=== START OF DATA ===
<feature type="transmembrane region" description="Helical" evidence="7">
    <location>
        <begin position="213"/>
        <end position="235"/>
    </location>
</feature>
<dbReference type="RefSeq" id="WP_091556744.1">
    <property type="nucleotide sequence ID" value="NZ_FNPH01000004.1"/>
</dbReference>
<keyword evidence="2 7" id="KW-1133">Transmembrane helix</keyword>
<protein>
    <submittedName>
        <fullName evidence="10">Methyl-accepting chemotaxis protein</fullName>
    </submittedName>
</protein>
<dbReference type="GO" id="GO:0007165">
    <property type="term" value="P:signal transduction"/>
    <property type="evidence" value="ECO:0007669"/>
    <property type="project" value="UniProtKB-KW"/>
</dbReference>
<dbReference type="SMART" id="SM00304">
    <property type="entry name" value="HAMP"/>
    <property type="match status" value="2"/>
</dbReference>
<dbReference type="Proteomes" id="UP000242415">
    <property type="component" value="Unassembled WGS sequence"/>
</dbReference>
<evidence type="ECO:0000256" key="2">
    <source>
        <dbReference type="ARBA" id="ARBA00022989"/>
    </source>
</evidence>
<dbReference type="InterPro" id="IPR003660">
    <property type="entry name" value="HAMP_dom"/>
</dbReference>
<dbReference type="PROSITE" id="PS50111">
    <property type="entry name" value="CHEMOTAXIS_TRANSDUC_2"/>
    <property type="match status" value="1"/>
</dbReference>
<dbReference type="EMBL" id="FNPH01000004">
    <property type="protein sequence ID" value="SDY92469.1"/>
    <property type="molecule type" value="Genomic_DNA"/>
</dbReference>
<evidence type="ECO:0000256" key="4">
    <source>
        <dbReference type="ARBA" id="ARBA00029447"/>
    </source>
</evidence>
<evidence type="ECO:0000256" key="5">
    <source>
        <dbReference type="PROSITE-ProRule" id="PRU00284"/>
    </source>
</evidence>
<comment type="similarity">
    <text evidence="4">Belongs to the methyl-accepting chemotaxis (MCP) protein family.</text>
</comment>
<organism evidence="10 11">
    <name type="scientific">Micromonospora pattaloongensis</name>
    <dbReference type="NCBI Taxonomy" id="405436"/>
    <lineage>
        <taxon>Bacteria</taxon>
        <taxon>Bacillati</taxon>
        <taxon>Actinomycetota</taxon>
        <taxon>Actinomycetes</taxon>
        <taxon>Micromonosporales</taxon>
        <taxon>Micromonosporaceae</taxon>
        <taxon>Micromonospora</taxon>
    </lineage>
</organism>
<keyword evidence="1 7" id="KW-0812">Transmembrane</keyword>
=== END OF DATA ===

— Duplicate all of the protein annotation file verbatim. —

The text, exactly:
<feature type="transmembrane region" description="Helical" evidence="7">
    <location>
        <begin position="213"/>
        <end position="235"/>
    </location>
</feature>
<dbReference type="RefSeq" id="WP_091556744.1">
    <property type="nucleotide sequence ID" value="NZ_FNPH01000004.1"/>
</dbReference>
<keyword evidence="2 7" id="KW-1133">Transmembrane helix</keyword>
<protein>
    <submittedName>
        <fullName evidence="10">Methyl-accepting chemotaxis protein</fullName>
    </submittedName>
</protein>
<dbReference type="GO" id="GO:0007165">
    <property type="term" value="P:signal transduction"/>
    <property type="evidence" value="ECO:0007669"/>
    <property type="project" value="UniProtKB-KW"/>
</dbReference>
<dbReference type="SMART" id="SM00304">
    <property type="entry name" value="HAMP"/>
    <property type="match status" value="2"/>
</dbReference>
<dbReference type="Proteomes" id="UP000242415">
    <property type="component" value="Unassembled WGS sequence"/>
</dbReference>
<evidence type="ECO:0000256" key="2">
    <source>
        <dbReference type="ARBA" id="ARBA00022989"/>
    </source>
</evidence>
<dbReference type="InterPro" id="IPR003660">
    <property type="entry name" value="HAMP_dom"/>
</dbReference>
<dbReference type="PROSITE" id="PS50111">
    <property type="entry name" value="CHEMOTAXIS_TRANSDUC_2"/>
    <property type="match status" value="1"/>
</dbReference>
<dbReference type="EMBL" id="FNPH01000004">
    <property type="protein sequence ID" value="SDY92469.1"/>
    <property type="molecule type" value="Genomic_DNA"/>
</dbReference>
<evidence type="ECO:0000256" key="4">
    <source>
        <dbReference type="ARBA" id="ARBA00029447"/>
    </source>
</evidence>
<evidence type="ECO:0000256" key="5">
    <source>
        <dbReference type="PROSITE-ProRule" id="PRU00284"/>
    </source>
</evidence>
<comment type="similarity">
    <text evidence="4">Belongs to the methyl-accepting chemotaxis (MCP) protein family.</text>
</comment>
<organism evidence="10 11">
    <name type="scientific">Micromonospora pattaloongensis</name>
    <dbReference type="NCBI Taxonomy" id="405436"/>
    <lineage>
        <taxon>Bacteria</taxon>
        <taxon>Bacillati</taxon>
        <taxon>Actinomycetota</taxon>
        <taxon>Actinomycetes</taxon>
        <taxon>Micromonosporales</taxon>
        <taxon>Micromonosporaceae</taxon>
        <taxon>Micromonospora</taxon>
    </lineage>
</organism>
<keyword evidence="1 7" id="KW-0812">Transmembrane</keyword>